tl;drGive me a book that has changed your life. Write your name on it. I will treasure it. If you haven’t got a book that has changed your life then go to the library and find one. I would like to grow old with a shelf of books with names in them.
If you get me a gift then I will enjoy the act of gift giving and accept it with a happy smile. I will feel touched. I will remember the act long after the event. I may immediately give the gift to a charity shop if it turns out I didn’t have any use for it, but I can do that while still feeling really quite touched.
Over the years (I first wrote this in 2018) I've worked out which gifts make me happy and which don't. It turns out that there are very few that make me happy, so it's a short list.
- Give me a book that has changed your life. Write your name on it. I will love it. To be clear, it's the 'life changing' bit that I like, not the book.
- If books aren't your thing, then introduce me to a friend who changed your life.
- If you have already given me all of the books that have changed your life, or you don’t feel you know me well enough, then I have an Amazon Wish list that you can find here.
- I check it pretty often and try to make sure there are ideas that are less than £5, £10, and £20. Second-hand gifts are even better than the new ones.
- Feel free to give to charity in my name. I like Special Effect, but go wild.
Those are the gifts I like, if you read it and decide to get me something else, then you are, by definition, getting me something I won't like.
Some other notes:
- Turning up to our house doesn’t need gifts. If you are late because you stopped to buy gifts then you have catastrophically misunderstood my value system.
- If you are in any way stressed about getting a gift for me, then stop. I don’t want you to be stressed. Give me the gift of you being unstressed. Get yourself a gift. (If you are in any way stressed about getting a gift for anyone, then you aren’t getting a gift – you are trying to swap something physical for some form of acceptance or approval).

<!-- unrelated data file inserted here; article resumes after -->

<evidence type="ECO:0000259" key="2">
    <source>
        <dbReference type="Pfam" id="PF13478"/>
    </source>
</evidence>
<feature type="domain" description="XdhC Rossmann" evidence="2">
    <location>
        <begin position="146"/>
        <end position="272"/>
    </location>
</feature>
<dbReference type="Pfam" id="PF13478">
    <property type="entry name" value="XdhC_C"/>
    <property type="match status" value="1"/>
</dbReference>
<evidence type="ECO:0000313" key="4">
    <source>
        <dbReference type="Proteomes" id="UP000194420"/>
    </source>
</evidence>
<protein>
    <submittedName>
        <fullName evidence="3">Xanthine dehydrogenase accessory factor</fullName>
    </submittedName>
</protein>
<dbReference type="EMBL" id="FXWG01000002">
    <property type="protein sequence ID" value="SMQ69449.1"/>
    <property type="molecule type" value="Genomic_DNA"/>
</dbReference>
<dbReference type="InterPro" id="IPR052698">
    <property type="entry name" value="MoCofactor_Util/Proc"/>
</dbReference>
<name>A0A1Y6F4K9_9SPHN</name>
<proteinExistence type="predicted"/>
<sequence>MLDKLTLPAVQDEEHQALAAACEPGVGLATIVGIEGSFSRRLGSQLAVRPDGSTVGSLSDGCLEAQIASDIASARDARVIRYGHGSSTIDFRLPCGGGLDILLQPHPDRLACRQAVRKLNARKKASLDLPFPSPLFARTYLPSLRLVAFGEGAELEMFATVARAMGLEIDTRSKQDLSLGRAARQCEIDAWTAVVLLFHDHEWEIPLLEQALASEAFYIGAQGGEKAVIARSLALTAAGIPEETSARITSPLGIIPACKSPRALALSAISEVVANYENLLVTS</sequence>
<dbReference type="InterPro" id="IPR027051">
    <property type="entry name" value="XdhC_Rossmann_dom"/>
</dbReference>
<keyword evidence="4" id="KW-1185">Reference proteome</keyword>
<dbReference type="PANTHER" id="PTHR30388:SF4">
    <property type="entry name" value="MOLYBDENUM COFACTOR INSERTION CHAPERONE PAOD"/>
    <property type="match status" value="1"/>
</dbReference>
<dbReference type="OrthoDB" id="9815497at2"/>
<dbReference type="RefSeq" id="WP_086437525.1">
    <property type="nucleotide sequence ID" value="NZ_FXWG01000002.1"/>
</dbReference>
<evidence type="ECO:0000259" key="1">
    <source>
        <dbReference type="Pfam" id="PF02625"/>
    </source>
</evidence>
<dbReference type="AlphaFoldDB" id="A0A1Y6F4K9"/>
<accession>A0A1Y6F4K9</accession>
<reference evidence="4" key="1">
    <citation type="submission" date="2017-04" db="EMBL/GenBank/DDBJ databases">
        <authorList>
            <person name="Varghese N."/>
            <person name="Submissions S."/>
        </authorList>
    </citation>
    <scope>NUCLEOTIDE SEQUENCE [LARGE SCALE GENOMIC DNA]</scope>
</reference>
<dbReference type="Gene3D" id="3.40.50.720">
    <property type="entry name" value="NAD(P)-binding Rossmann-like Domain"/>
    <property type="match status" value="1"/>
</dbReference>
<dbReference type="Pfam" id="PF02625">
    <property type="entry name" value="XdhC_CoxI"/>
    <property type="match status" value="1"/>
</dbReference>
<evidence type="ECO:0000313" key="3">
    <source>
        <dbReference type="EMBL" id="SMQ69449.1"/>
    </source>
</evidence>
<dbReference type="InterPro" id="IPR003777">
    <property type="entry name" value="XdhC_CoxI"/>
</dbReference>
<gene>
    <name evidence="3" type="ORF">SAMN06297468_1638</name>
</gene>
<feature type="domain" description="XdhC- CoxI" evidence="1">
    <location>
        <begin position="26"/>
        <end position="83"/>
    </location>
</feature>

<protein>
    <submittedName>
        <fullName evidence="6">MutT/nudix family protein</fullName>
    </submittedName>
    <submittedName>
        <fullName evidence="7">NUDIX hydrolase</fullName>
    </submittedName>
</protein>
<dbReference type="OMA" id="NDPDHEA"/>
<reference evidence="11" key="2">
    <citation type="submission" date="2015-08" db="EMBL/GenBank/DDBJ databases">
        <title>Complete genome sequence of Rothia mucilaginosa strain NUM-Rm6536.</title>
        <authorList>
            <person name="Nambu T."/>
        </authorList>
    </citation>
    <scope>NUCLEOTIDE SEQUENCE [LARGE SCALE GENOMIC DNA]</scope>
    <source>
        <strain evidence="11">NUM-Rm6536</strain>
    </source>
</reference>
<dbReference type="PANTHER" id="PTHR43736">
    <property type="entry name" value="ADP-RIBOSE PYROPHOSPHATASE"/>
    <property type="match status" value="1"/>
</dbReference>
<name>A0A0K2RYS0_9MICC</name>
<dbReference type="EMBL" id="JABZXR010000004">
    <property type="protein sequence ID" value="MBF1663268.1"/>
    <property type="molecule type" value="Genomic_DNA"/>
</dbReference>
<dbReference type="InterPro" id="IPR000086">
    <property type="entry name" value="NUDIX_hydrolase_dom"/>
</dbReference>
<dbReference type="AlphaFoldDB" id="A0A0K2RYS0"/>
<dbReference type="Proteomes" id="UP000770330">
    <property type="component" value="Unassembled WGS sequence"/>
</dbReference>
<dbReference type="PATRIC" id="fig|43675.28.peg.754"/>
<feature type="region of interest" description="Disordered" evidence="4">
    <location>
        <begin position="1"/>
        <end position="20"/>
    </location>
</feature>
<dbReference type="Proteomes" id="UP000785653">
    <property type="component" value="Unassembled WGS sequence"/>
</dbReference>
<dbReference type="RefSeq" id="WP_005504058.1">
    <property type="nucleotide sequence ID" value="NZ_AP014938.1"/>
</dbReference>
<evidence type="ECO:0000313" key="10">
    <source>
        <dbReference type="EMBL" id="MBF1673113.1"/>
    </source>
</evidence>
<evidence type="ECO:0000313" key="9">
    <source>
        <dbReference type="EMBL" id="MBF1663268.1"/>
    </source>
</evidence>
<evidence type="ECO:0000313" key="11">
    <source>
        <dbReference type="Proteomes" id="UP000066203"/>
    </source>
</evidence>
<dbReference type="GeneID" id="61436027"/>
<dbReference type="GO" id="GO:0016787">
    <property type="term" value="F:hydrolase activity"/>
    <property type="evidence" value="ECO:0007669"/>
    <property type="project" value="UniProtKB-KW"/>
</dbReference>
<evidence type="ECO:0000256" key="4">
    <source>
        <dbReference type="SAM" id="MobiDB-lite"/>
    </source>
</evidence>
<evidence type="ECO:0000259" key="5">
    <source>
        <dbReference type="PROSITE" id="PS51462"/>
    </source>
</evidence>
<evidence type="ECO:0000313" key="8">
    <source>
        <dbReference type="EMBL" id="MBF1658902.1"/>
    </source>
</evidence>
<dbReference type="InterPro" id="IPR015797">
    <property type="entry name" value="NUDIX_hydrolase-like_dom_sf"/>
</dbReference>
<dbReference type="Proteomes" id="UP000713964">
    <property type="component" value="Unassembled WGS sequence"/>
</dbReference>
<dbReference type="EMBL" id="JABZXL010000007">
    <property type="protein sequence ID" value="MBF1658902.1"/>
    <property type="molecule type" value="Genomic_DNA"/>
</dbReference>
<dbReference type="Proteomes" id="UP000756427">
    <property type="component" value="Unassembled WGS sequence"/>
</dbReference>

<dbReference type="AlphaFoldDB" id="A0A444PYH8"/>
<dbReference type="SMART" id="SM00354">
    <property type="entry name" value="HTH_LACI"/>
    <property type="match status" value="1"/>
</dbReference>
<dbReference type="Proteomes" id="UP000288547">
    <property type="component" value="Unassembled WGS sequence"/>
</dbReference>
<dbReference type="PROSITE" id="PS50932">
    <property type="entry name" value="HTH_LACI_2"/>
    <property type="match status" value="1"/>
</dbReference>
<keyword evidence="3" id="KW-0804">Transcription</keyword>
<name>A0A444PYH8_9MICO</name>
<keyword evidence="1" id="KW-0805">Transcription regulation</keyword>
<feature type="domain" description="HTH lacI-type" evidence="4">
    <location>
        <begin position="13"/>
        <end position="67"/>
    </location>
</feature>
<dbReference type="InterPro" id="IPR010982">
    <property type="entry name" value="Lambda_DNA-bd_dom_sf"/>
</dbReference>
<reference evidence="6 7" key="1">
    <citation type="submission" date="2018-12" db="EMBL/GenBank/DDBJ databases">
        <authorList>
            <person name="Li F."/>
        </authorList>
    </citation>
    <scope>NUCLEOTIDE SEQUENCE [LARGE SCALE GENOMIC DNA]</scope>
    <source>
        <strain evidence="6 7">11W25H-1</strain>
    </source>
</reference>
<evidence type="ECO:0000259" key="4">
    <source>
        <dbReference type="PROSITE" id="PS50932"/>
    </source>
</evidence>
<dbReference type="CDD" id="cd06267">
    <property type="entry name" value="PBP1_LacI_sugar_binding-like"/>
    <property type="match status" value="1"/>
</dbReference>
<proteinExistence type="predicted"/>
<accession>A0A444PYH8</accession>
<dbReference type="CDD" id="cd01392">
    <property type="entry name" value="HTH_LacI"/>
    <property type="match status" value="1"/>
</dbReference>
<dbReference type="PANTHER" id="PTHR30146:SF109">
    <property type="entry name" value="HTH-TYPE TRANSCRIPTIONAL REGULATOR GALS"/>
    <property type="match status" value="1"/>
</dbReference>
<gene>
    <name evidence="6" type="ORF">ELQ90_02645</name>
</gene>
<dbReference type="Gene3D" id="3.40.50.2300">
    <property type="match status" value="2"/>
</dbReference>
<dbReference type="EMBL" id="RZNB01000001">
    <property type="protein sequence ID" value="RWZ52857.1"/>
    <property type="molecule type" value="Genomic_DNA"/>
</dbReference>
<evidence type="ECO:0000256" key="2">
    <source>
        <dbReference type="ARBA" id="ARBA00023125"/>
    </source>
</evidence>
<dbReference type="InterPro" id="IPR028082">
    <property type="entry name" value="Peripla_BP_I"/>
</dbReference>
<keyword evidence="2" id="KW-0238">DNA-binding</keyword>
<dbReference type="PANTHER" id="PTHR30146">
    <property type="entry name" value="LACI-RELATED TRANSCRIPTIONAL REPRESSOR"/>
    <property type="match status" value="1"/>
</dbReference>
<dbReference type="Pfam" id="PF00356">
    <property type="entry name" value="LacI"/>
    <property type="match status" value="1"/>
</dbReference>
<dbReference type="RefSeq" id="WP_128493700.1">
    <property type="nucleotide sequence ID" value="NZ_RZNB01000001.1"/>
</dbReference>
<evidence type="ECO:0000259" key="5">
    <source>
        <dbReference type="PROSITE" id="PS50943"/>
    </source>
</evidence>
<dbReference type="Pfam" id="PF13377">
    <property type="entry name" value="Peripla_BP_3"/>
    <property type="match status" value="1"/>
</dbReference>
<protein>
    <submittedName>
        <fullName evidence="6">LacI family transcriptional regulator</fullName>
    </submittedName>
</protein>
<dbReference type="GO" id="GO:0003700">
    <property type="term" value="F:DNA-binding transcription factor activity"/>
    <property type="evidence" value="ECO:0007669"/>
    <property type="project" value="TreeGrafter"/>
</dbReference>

- if you are worried that I might already have the book you have in mind, you can check my Goodreads profile, which has most things I've read in the last decade and certainly everything I own.
Edited to add: I wrote this post partly as a (rather privileged) rant, but in the first year of writing it, this post has brought me far more happiness and deeper connections than I thought possible, and I’ve been particularly gratified to see friends writing their own.
More edits for FAQs
- Looking for loopholes on this sort of thing is not a good sign. That said, if you are looking for loopholes because you are a mathematician and that’s simply how you think, then you can consider the rules broadly relaxed for you, on the basis that people who think like mathematicions tend to get enjoyable gifts anyway. There’s a paradox here, the more you feel like you should follow this policy, the less likely it is to apply to you.
- I’ve started (because this policy has been wonderfully enriching) not buying myself much from Amazon in October (the month of my birth) and December, and instead filling up my wishlist for the month. This means that
- If you don’t fancy anything on the wishlist, then procrastination might actually work for you.
- I’ve accidentally created a nice ‘treat yo’ self’ day right after my birthday (and early in January with sales), on which I buy *everything* I’ve avoided buying for a month.
I believe that Christmas presents make the world a worse place. I haven't given Christmas gifts since around 2010 (except to my partner, who has explained that it is a condition of our continued relationship).